If you make this choice, the next time you go to a surprise birthday party, I'll bet you'll be the only one there giving the guest of honor a free cremation.

On the note from the cremation people, it says that by filling out the card requesting more information, "You will be eligible for a drawing each month" to win a free cremation. They actually have a monthly drawing?! Do you think they do it like the lottery, with a pretty young woman or a handsome young guy picking out the winning ticket? Would they ever televise it as part of their advertising campaign? Would people actually watch it, hoping that they'll be this month's cremation winner?

I'll bet they would. That's another thing we like -- to be winners. It could be very successful on television. We've already learned that people will watch anything on TV. Certainly they're going to watch something where they have a chance of winning something that's free.

And once the cremation commercials are a success, look for imitators like free funeral plots. I know what some of you are thinking: if I win a cremation or a plot, what about my spouse? Don't worry. I'm sure there will be some kind of discount for your partner. Besides, you could get really lucky, and win twice – win two cremations or plots! I'm looking at the card right now, and I don't see any fine print that says, "Only one winner per family."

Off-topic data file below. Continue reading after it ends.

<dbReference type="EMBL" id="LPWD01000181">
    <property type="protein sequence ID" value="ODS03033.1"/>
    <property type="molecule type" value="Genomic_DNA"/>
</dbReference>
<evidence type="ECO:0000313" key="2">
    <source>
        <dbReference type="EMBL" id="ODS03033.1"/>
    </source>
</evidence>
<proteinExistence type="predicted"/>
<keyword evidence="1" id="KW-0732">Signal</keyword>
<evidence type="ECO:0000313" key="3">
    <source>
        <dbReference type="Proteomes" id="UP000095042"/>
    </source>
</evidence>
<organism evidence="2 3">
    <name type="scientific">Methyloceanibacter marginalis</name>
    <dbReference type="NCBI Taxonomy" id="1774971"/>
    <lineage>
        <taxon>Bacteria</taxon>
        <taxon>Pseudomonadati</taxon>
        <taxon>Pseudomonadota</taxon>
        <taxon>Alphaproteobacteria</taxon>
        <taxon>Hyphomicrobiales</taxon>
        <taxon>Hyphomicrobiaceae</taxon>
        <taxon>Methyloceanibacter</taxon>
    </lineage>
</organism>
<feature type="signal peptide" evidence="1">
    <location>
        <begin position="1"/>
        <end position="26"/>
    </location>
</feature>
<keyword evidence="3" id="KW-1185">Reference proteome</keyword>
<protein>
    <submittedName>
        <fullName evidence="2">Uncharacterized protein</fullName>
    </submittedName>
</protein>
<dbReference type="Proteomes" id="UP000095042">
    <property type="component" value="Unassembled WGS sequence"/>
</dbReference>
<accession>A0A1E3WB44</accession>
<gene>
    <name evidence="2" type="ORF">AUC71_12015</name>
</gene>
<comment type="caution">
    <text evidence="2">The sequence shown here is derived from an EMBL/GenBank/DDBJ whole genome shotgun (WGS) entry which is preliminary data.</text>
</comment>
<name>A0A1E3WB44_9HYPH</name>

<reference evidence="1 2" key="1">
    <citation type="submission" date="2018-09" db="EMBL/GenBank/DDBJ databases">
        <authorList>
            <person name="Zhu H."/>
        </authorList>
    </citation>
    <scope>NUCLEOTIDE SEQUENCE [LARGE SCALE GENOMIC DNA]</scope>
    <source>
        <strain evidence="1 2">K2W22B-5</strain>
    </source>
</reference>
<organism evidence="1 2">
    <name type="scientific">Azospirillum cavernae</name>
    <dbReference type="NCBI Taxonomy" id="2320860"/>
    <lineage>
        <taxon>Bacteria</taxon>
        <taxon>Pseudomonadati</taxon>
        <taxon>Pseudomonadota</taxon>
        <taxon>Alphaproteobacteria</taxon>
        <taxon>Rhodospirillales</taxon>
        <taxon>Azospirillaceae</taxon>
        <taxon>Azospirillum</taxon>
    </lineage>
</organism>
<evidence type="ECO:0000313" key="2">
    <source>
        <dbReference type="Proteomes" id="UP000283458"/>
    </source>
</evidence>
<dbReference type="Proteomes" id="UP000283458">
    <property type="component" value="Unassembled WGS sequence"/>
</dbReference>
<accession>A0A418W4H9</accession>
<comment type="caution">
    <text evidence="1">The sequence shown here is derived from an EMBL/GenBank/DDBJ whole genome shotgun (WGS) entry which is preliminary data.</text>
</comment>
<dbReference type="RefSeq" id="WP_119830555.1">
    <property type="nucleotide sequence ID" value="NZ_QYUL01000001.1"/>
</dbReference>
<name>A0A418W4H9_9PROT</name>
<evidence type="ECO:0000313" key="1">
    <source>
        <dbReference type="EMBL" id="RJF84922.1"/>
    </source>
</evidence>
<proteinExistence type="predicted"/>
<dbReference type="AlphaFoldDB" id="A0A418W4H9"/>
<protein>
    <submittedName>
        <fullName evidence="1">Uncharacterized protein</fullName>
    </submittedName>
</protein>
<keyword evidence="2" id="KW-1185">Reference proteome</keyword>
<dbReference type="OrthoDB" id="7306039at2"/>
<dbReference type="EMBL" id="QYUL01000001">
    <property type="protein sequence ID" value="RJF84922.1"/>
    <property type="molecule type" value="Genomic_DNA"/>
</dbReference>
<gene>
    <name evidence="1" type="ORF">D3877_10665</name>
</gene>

We've all heard friends say things about something that wearing like, "Yeah, I don't like it either, but it was free." People will go to places for a weekend that they would never even want to visit for a second if the trip weren't free (even though they might have to sit through a video about buying a condo). They'll eat free samples of food they don't normally like to eat. So, what is it about getting something for nothing that thrills us so much?

I think it's a feeling that we "beat the system." Maybe we feel that the system is beating us all day, every week, every year, so if we have a chance to get something for free -- anything -- we go for it.

So what am I going to do? I'm not going to mail that card in for a chance at a free cremation. I don't know, maybe l'll use it as a coaster. I can't throw it away. After all, it was free.